Nobody knows, but that won't keep me from making a wild guess!
The obvious first thing to try is short fluorophosphine chains, like $P_3F_5$.You could turn that into a $-P_3F_4$ group ($R-PF-PF-PF_2$) attached to an appropriate carrier molecule. That's stable enough to not immediately dissociate like polyfluoronitrogens, and maybe you could get energy out of it by reacting with $HF$? To produce $R-PF-PFH + PF_3$, or $R-PF-PF_2 + F_2HP$. You'd get better solubility and more consistent chemical behavior by allowing a hydrogen substitution, so you end up with $R-PF-PF-PFH + HF \Leftrightarrow R-PF-PFH + F_2HP$.
I am disinclined to bother trying to figure out the energetics of such a reaction, though, because it has some significant problems; phosphate is just a generally useful ion to have around. It's charged, and participates in a bunch of catalytic reactions and it can form multiple bonds to build bridges between other molecular groups--like nucleic acid backbones. Phosphines are polar but uncharged, and don't have the same kind of functional diversity. It all comes down to fluorine just not being a good substitute for oxygen. However, if there is oxygen around (which there should be, because it's more abundant than fluorine and fluorine will displace it from water and silicates), then fluorophosphines will react with oxygen to form difluorphosphates ($F_2PO_2^-$), which is hydrolytically unstable in water (it wants to form regular phosphates and more hydrofluoric acid), but it is stable in hydrofluoric acid. These could probably be chained to produce something much more similar to terrestrial phosphate chains. Rather than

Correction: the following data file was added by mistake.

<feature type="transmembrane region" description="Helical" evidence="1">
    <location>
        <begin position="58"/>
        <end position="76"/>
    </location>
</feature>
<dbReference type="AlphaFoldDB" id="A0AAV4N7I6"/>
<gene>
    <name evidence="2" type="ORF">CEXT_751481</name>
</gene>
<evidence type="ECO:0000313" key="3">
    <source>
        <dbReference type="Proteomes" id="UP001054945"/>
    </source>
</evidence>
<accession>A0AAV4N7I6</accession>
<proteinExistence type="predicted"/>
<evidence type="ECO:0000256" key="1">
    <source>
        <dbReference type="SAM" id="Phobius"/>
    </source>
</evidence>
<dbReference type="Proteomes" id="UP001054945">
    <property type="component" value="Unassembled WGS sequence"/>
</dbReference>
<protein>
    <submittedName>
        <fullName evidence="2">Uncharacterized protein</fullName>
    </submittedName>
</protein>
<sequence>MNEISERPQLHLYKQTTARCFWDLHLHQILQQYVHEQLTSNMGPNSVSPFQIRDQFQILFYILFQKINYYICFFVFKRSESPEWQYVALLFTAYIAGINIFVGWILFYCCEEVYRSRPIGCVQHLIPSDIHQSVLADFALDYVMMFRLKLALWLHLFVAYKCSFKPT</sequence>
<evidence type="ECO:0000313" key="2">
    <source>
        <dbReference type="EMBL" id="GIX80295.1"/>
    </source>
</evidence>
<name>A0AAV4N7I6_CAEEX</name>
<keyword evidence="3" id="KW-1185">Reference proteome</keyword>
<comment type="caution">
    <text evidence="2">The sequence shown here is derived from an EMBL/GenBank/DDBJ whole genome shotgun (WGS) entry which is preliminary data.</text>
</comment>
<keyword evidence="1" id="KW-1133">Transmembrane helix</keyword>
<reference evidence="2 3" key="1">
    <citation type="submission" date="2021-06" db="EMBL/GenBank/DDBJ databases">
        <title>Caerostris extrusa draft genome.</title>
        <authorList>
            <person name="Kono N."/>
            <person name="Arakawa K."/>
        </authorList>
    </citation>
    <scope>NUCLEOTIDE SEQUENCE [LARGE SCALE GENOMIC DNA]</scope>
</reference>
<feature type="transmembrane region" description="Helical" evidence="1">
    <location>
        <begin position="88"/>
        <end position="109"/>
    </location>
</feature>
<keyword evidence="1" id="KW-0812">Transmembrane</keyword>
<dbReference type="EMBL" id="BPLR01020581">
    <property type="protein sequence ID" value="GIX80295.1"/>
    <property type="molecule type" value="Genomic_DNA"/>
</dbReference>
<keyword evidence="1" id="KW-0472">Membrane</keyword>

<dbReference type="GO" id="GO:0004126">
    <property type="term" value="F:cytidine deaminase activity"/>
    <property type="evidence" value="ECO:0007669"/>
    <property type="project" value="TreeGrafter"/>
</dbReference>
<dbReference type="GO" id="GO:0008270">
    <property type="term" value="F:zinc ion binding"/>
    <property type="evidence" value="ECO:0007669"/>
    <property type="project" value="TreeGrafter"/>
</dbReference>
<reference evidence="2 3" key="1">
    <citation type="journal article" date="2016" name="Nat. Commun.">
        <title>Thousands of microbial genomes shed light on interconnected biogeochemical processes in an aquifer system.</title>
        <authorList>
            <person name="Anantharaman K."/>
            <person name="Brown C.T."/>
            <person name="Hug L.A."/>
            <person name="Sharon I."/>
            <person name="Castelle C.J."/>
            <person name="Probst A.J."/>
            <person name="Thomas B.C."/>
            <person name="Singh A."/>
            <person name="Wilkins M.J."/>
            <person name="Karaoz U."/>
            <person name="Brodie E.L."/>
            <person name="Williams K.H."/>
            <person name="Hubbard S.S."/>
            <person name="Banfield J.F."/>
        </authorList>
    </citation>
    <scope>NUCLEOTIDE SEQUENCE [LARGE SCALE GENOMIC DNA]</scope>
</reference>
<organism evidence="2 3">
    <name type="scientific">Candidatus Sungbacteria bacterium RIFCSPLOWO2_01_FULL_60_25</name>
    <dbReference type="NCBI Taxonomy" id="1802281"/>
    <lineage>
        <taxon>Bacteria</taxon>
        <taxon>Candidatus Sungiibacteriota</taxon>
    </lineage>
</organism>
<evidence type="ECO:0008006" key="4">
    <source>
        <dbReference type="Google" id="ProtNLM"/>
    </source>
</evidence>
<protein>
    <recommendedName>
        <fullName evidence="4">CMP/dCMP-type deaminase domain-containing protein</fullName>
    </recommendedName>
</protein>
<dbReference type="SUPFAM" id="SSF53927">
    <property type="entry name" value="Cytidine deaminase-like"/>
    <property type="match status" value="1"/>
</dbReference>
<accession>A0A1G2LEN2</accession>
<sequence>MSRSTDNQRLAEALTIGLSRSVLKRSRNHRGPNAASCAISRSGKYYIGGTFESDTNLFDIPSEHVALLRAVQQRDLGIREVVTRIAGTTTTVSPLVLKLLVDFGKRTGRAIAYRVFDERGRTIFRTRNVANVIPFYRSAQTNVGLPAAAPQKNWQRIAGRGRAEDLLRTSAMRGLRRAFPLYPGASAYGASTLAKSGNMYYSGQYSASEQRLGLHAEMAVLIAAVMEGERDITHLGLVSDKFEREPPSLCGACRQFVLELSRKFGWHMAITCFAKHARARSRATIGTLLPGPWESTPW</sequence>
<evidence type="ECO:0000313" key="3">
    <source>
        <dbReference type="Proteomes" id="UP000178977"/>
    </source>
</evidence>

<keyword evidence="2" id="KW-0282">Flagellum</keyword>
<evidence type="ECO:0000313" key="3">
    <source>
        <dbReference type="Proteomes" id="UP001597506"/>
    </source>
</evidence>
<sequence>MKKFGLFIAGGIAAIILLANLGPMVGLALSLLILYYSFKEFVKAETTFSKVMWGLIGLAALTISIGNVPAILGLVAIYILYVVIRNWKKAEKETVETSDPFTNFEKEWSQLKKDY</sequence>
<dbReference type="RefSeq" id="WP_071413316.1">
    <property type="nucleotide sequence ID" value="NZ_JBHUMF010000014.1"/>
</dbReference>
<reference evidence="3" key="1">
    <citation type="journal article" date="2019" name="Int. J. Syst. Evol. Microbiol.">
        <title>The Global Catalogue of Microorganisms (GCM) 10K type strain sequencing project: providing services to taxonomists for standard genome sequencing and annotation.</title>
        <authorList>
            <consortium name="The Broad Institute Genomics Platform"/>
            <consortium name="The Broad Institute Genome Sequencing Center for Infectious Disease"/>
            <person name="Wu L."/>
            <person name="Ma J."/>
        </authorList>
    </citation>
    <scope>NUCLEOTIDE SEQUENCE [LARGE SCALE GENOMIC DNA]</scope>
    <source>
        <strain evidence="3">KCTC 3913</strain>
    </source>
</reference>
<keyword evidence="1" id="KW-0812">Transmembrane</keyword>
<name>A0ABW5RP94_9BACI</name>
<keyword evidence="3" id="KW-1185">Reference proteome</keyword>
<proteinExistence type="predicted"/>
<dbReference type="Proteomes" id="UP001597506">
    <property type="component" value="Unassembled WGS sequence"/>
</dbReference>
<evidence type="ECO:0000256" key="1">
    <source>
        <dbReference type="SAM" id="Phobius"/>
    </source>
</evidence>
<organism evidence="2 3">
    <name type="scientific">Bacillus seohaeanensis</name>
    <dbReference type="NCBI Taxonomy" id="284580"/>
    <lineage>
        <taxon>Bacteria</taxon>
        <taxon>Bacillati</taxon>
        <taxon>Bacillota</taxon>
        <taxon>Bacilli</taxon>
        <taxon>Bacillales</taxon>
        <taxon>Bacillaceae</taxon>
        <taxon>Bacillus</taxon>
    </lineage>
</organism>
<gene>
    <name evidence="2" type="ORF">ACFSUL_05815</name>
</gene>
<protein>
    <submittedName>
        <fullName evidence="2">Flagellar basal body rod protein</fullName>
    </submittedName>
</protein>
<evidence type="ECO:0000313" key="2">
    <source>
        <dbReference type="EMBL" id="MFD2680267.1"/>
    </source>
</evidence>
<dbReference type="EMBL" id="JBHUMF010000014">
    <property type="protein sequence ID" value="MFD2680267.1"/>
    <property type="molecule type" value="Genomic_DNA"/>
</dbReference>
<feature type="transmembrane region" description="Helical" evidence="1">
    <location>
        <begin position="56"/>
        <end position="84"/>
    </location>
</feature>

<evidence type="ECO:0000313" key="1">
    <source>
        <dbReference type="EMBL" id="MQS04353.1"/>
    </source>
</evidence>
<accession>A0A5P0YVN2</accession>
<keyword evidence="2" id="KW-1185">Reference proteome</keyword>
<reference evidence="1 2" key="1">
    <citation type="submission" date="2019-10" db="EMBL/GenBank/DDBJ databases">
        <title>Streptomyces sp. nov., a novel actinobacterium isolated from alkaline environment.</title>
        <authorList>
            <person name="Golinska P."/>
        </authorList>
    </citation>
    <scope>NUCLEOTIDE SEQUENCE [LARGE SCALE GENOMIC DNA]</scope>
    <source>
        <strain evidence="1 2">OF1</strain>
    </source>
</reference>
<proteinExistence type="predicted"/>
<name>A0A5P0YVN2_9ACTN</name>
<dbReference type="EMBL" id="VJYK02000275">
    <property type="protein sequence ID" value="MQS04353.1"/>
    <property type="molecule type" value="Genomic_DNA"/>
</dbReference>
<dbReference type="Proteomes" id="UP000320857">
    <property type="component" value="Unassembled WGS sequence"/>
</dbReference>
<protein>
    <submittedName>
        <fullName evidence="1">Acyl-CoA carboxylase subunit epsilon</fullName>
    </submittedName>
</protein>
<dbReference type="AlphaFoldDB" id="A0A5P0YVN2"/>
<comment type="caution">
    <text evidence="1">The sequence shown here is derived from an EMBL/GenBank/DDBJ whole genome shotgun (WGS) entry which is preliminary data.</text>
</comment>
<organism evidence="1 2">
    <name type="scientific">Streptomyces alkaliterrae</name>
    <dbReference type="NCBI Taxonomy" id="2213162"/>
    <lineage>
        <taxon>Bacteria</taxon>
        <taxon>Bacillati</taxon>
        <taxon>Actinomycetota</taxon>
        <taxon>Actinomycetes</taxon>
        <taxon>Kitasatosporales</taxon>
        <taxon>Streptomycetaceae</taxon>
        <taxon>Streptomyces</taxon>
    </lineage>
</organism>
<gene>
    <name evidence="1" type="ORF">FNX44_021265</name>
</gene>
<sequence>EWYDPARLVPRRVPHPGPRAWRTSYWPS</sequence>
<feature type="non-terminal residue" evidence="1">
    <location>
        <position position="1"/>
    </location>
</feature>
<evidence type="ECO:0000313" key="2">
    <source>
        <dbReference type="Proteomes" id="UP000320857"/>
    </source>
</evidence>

$R-O-PO(OH)-O-PO(OH)_2 + H_2PO_3 \Leftrightarrow R-O-PO(OH)-O-PO(OH)-O-PO(OH)_2 + H_2O$
$R-O-POF-O-POF_2 + F_2PO(OH) \Leftrightarrow R-O-POF-O-POF-O-POF_2 + HF$
In which we replace, not the oxygens, but specifically the hydroxyl groups with fluorines. Synthesis occurs by removing a fluorine from the chain and a hydrogen from the fluorphosphoric acid, using them to form new HF, and forming a new ester bond between the oxygen from which the hydrogen was removed and the phosphorus from which the fluorine was removed. Hydrolysis is the reverse.
I have no idea how to look up the actual energetics of such a molecule--I would be surprised if anyone has ever actually synthesized and studied it--but on general principle it should be slightly more rigid and have comparable if not slightly higher bond energy than Earthling phosphate chains.
And just to throw it out there, since I'm looking at it now, maybe you could do something useful with the nitrogen difluoride radical ('cause unlike polyfluorophosphines, polyfluoronitrogens like to dissociate).